The early lung inflammatory response to cigarette smoke may be oxidant-mediated. We fed Syrian hamsters a diet deficient in selenium and vitamin E to determine whether impairment of the lung's antioxidant defenses might worsen inflammation induced by cigarette smoke. After 8 wk, cigarette-smoke-exposed animals had characteristic inflammatory lesions in the distal airways. Increased numbers of phagocytes, predominantly macrophages, were recovered by lavage and these cells exhibited enhanced oxidative metabolism. Animals fed the deficient diet had profound depletions of selenium and vitamin E, but no alterations in the histologic appearance of smoke-induced inflammatory lesions, in the numbers of phagocytes recruited, or in the oxidative metabolism of these phagocytes. These results suggest that selenium and vitamin E are unimportant in protecting against cigarette-smoke-induced lung injury.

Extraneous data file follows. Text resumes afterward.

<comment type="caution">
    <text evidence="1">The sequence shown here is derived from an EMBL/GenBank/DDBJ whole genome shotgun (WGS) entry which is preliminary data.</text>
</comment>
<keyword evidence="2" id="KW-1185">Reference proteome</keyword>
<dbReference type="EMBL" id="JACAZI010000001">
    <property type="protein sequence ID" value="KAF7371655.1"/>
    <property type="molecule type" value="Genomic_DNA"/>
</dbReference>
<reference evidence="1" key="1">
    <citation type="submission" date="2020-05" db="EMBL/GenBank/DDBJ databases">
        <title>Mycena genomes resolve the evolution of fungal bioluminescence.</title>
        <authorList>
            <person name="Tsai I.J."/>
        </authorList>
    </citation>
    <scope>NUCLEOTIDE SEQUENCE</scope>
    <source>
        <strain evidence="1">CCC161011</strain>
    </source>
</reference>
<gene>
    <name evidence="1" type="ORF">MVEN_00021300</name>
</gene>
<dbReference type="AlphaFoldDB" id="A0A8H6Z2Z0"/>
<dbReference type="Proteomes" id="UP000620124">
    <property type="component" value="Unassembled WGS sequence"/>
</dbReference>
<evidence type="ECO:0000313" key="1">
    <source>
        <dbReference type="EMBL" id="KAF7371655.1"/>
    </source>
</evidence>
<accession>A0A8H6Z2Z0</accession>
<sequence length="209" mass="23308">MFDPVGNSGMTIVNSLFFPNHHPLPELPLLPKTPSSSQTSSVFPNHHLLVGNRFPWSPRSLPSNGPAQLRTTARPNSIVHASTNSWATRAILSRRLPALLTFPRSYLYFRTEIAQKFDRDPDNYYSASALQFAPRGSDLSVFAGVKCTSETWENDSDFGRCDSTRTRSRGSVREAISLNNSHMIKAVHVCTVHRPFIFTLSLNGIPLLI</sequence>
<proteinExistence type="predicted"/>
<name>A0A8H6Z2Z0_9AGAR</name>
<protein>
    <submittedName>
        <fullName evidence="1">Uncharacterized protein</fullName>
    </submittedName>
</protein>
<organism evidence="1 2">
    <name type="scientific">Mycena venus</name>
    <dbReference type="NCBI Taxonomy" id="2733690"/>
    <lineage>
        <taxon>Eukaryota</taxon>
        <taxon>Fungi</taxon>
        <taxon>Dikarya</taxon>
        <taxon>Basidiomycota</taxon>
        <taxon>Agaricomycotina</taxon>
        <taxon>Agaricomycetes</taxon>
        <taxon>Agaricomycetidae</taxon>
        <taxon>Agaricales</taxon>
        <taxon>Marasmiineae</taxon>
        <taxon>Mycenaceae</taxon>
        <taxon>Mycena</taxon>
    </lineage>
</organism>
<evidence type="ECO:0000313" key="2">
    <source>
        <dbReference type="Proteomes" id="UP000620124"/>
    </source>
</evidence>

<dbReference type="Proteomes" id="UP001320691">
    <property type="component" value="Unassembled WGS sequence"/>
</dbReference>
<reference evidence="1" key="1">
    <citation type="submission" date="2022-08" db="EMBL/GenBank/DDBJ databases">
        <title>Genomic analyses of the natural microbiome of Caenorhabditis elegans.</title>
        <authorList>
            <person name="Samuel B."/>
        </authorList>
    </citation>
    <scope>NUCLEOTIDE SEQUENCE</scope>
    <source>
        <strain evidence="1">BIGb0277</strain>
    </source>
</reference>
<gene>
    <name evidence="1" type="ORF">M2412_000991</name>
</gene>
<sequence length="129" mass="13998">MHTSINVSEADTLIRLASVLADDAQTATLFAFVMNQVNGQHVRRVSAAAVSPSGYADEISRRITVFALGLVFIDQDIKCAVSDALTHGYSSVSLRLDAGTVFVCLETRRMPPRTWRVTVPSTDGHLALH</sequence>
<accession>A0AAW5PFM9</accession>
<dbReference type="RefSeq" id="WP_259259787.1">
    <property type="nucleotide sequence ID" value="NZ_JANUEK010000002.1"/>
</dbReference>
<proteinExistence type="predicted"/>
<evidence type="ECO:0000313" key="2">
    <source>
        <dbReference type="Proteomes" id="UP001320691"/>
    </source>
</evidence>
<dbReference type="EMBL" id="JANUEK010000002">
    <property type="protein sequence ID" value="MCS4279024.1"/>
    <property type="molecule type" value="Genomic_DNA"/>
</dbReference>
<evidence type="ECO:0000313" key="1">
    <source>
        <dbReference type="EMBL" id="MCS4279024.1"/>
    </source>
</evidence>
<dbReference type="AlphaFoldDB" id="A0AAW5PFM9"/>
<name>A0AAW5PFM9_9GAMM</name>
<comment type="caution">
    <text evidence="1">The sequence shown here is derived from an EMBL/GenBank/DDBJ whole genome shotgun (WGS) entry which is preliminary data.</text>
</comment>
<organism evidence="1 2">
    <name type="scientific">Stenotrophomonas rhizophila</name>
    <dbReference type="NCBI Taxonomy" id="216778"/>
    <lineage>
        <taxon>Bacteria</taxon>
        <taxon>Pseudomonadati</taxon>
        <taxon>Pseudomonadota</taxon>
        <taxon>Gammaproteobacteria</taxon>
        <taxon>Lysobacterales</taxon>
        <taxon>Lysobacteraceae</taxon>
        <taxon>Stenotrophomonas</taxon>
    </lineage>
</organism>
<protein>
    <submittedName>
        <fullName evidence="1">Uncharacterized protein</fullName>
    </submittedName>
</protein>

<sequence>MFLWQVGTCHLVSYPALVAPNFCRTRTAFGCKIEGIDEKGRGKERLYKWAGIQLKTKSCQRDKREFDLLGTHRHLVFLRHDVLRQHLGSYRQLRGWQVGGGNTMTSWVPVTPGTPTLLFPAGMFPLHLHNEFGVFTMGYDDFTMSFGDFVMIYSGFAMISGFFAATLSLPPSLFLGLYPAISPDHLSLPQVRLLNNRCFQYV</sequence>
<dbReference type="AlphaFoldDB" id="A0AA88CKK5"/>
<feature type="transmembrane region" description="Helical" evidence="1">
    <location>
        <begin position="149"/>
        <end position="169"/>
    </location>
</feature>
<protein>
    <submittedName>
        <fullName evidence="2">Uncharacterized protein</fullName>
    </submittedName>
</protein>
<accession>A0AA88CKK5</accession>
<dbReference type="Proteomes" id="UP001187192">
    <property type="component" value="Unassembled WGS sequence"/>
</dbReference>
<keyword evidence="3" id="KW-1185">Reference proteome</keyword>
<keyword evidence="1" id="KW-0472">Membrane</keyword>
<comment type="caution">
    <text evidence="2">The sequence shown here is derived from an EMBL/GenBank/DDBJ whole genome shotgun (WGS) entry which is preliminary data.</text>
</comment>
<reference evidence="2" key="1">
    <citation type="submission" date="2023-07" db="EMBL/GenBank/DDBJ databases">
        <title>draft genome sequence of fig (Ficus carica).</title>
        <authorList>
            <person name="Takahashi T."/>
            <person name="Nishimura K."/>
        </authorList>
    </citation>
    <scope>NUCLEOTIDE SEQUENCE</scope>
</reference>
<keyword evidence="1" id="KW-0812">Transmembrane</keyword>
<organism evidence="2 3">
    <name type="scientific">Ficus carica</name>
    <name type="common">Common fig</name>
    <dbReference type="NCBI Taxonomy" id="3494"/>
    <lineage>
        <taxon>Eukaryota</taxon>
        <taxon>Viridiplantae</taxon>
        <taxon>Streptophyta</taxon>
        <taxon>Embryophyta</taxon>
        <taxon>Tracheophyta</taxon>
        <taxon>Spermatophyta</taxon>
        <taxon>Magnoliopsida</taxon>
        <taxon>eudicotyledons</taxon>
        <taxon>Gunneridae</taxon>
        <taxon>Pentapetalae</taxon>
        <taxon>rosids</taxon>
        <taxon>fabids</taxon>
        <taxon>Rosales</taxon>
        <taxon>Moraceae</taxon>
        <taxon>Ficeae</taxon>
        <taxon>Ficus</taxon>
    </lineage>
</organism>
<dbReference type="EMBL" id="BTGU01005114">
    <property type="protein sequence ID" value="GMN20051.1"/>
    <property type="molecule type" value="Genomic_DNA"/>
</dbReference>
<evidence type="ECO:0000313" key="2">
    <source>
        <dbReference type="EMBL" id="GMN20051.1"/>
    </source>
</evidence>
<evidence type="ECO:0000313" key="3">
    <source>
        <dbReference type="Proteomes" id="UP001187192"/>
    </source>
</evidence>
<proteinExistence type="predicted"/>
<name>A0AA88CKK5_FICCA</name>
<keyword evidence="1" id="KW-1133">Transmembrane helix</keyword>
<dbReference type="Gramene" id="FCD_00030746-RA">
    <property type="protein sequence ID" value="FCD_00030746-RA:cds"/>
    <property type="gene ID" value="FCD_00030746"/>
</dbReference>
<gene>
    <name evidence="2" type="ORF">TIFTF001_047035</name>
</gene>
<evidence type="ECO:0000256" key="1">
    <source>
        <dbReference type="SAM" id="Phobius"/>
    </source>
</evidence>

|Original language||English (US)|
|Number of pages||4|
|Journal||American Review of Respiratory Disease|
|State||Published - Jan 1 1983|